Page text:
Freeborn Bank robbed
Published 12:00 am Tuesday, November 4, 2003
A man was shot in the chin by a Freeborn County sheriff’s deputy Monday afternoon, after he allegedly robbed a bank in Freeborn, fled the scene and fired numerous rounds at deputies with an assault rifle.
He eventually surrendered to law enforcement.
The man, who the sheriff’s office wouldn’t identify, was in surgery Monday afternoon.
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Without a name, the hospital would not release his condition. No one else was shot. A deputy scraped his leg during the incident, the Sheriff’s Office said.
The man, who appeared to be acting alone, walked into Farmers State Bank in Freeborn, shot an assault rifle several times into the ceiling and demanded money shortly after 2 p.m., Investigator Chuck Malepsy said.
&uot;He was very loud and very demanding,&uot; Malepsy said witnesses told him. He spent several minutes in the bank with the six employees and three customers, making one witness lie on the ground, Malepsy said.
As he left he fired at least two rounds outside of the bank before driving off in a Volkswagen compact with a garbage bag of money, Malepsy said.
Minutes later, a deputy recognized the car east of Freeborn from a witness’s description and began following it. The suspect then quickly turned off 675th Avenue near an abandoned farmhouse and began firing the rifle at the deputy, Sheriff Mark Harig said. He shot at another deputy as he approached in his squad car. Both cars have several bullet holes. As of Monday, deputies didn’t know how many rounds the man and the deputy fired, Harig said. BCA and the FBI are assisting in the investigation and collection of evidence. They worked late into the night Monday.
Harig, who grew up with the man and considered him a friend, convinced him to surrender after he was shot.
Harig didn’t know the man’s condition but was optimistic based on what he saw.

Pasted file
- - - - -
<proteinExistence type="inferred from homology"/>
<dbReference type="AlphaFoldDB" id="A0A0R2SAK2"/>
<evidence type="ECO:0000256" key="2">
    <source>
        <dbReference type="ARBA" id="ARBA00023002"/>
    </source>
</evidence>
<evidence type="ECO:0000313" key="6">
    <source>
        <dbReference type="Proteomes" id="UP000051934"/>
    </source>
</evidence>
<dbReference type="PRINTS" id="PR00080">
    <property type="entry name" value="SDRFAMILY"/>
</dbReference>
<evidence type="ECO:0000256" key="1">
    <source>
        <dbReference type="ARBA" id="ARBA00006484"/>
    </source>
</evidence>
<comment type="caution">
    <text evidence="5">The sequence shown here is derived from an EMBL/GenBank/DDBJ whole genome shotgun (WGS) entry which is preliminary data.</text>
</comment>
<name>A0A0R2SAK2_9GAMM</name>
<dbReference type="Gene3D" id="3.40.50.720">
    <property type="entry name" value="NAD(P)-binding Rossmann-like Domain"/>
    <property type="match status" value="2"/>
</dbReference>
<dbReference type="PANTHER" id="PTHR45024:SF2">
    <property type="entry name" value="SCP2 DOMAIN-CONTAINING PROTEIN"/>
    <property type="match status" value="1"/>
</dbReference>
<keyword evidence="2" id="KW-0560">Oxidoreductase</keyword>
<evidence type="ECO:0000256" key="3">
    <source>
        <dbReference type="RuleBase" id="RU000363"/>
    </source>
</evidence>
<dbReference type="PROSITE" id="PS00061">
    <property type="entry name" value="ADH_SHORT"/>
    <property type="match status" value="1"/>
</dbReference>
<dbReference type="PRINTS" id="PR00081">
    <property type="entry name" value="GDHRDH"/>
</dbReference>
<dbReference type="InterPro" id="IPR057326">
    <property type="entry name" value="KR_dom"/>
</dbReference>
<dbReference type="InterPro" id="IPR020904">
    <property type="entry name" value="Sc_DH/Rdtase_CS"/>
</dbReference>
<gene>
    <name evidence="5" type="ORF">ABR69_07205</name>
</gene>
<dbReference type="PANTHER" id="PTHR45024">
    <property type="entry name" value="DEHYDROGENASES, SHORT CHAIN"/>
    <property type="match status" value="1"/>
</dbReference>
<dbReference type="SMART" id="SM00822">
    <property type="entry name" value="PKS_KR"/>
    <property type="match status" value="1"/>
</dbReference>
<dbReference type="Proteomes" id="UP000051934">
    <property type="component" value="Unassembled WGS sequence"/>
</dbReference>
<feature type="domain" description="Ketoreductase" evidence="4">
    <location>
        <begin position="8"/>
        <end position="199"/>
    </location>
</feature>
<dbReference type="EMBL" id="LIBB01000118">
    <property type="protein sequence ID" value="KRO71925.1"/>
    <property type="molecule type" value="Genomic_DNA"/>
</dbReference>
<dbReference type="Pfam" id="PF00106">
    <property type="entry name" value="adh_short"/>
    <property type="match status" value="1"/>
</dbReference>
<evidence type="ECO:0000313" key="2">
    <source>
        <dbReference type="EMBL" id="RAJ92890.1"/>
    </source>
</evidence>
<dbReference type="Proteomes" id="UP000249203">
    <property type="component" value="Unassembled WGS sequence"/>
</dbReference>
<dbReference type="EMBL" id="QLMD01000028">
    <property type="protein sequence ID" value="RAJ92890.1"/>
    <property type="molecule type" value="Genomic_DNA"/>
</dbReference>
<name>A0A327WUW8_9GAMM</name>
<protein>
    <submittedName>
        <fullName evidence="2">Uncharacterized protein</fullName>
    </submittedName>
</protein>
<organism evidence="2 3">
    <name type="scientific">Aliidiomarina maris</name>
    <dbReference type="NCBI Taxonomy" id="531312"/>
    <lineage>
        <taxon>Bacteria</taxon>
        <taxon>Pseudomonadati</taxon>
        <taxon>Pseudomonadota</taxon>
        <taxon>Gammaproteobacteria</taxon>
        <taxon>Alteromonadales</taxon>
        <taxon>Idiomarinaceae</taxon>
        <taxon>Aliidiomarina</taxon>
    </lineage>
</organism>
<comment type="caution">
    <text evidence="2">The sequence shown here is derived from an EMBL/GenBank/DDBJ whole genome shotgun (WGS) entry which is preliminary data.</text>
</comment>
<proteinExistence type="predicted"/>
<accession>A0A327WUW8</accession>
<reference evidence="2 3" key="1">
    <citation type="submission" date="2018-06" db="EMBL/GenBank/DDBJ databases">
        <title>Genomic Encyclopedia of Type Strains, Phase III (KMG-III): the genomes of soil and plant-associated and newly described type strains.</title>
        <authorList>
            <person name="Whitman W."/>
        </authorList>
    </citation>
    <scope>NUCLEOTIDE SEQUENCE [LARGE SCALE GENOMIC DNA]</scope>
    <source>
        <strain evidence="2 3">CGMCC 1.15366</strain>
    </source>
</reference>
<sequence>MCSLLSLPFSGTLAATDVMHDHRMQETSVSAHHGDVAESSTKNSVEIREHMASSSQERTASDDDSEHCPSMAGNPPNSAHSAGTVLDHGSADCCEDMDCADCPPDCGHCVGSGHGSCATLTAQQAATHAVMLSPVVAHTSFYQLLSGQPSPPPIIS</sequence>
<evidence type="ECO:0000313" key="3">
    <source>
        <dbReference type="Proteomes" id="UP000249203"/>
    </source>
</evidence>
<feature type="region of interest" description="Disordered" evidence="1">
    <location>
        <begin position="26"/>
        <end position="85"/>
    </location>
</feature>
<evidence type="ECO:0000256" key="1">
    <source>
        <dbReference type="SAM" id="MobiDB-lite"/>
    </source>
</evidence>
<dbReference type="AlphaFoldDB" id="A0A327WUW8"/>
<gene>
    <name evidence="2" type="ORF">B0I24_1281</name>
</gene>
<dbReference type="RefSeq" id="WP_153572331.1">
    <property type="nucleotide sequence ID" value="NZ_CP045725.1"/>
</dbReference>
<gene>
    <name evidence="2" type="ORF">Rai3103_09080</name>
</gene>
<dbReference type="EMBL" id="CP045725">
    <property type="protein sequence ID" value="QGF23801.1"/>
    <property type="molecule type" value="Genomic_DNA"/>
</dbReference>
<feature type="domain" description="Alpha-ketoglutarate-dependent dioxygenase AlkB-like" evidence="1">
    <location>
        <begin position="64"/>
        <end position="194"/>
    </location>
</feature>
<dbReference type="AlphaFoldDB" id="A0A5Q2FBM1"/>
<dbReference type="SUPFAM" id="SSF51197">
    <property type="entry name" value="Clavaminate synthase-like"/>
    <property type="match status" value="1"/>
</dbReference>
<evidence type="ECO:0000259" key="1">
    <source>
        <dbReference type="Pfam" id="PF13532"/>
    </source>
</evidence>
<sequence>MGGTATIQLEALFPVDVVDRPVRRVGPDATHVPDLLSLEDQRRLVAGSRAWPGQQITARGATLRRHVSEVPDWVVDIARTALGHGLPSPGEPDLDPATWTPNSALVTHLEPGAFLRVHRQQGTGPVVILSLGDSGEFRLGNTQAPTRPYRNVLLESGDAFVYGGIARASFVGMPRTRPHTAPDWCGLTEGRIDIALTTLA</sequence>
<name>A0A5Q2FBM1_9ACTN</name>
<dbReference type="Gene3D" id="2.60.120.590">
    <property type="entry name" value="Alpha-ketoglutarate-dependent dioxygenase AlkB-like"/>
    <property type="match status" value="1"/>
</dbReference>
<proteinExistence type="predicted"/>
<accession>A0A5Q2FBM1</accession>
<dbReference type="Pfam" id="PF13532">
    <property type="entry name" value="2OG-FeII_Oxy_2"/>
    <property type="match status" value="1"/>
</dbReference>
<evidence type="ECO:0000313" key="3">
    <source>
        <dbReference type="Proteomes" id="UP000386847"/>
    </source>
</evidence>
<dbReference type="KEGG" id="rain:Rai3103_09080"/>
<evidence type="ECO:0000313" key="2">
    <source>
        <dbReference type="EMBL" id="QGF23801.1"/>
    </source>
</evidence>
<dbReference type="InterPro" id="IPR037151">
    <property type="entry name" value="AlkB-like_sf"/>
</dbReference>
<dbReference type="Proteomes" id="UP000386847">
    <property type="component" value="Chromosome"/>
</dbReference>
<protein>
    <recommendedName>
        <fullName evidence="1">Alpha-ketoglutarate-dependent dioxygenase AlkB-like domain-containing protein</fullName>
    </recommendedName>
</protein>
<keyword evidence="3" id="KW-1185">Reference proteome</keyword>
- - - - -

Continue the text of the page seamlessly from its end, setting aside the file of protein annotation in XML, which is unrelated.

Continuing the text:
&uot;I am super happy nobody got hurt worse than they did,&uot; he said. &uot;This could have been a hell of a lot worse than it was.&uot;
He was upset the man almost killed his deputies, but had sympathy for him.
&uot;I feel real bad for him, but he’s made a real bad decision and he has to deal with consequences,&uot; he said. Harig said he wants to understand why he did what he did, and wants to get him help so it never happens again.
He said he’s seen the man only a few times in the last 20 years, like many of the people he graduated high school with.
&uot;You don’t see them, but you still care about them,&uot; he said. &uot;You still want them to be healthy and be successful and everything else. That doesn’t always happen.&uot;
Standing outside the bank in the cold rain shortly after the robbery, a group of men waited for their wives, who were being interviewed by law enforcement. The men expressed both shock and relief as they discussed something they didn’t think could happen in Freeborn, population 430. They also made sure no one touched the two bullet casings on the sidewalk.
&uot;I’m going to wait until I can see her,&uot; John McKean said of his wife, Marcia. &uot;She’s going to need some TLC.&uot;
McKean’s wife called him from inside the bank and told him not to worry if he heard about the robbery on the news.
McKean said his wife told him, &uot;I’m OK and everyone else is OK, too.&uot;
Passersby stopped outside the bank to find out what happened. There was little information at that point, and McKean told one man, &uot;This isn’t supposed to happen in a small town.&uot;
Three hours after the robbery, one of the husbands, Jim Beach, talked to his wife briefly when she poked her head out to joke with him and tell him she was OK.
&uot;She says she’s OK. Whether that’s true or not, who knows?&uot; he said afterward.
&uot;Once she starts to relax it’ll start to settle in.&uot;
(Contact Tim Sturrock at email@example.com.)